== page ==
Mirror neurons and vocal learning


A mirror neuron is a neuron that discharges both when an individual performs an action, and when he perceives that same action being performed by another. These neurons were first discovered in macaque monkeys, but recent research suggests that mirror neuron systems may be present in other animals including humans.


Mirror neurons have the following characteristics:

  • They are located the premotor cortex

  • They exhibit both sensory and motor properties

  • They are action-specific “ mirror neurons are only active when an individual is performing or observing a certain type of action (e.g.: grasping an object).


Because mirror neurons exhibit both sensory and motor activity, some researchers have suggested that mirror neurons may serve to map sensory experience onto motor structures.


This has implications for birdsong learning's many birds rely on auditory feedback to acquire and maintain their songs. Mirror neurons may be mediating this comparison of what the bird hears and what he produces.


n search of these auditory-motor neurons, Jonathan Prather and other researchers at Duke University recorded the activity of single neurons in the HVCs of swamp sparrows. They discovered that the neurons that project from the HVC to Area X (HVCX neurons) are highly responsive when the bird is hearing a playback of his own song. These neurons also fire in similar patterns when the bird is singing that same song. Swamp sparrows employ 3-5 different song types, and the neural activity differs depending on which song is heard or sung. The HVCX neurons only fire in response to the presentation (or singing) of one of the songs, the primary song type. They are also temporally selective, firing at a precise phase in the song syllable.


Because the timing of the neural response is identical regardless of whether the bird was listening or singing, how can we be sure that the bird isn't just hearing himself? Prather et al. found that during the short period of time before and after the bird sings, his HVCX neurons become insensitive to auditory input. In other words, the bird becomes "deaf" to his own song. This suggests that these neurons are producing a corollary discharge, which would allow for direct comparison of motor output and auditory input. This may be the mechanism underlying learning via auditory feedback.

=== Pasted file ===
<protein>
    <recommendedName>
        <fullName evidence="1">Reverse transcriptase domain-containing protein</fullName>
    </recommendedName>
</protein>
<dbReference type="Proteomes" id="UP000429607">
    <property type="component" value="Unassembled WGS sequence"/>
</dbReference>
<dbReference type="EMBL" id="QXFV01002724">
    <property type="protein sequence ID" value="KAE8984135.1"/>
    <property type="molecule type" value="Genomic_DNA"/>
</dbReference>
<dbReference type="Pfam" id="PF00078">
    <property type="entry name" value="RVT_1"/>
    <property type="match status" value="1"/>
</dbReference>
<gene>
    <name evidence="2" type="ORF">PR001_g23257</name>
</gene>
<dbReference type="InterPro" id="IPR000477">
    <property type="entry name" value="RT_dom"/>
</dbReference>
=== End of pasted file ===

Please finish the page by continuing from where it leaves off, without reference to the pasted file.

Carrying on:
[caption id="attachment_10090" align="aligncenter" width="463" caption="Song selectivity in HVCx neurons: neuron activity in response to calls heard (green) and calls produced (red). a. Neurons fire when the primary song type is either heard or sung. b,c. Neurons do not fire in response to the other song type, regardless of whether it is heard or sung. Sketch based on figure from Prather et al. (2008)"][/caption]

Overall, the HVCX auditory-motor neurons in swamp sparrows are very similar to the visual-motor mirror neurons discovered in primates. Like mirror neurons, the HVCX neurons:

  • Are located in a premotor brain area

  • Exhibit both sensory and motor properties

  • Are action-specific “ a response is only triggered by the ˜primary song type"


The function of the mirror neuron system is still unclear. Some scientists speculate that mirror neurons may play a role in understanding the actions of others, imitation, theory of mind and language acquisition, though there is currently insufficient neurophysiological evidence in support of these theories. Specifically regarding birds, it is possible that the mirror neuron system serves as a general mechanism underlying vocal learning, but further research is needed. In addition to the implications for song learning, the mirror neuron system could also play a role in territorial behaviors such as song-type matching and countersinging. (Bersambung)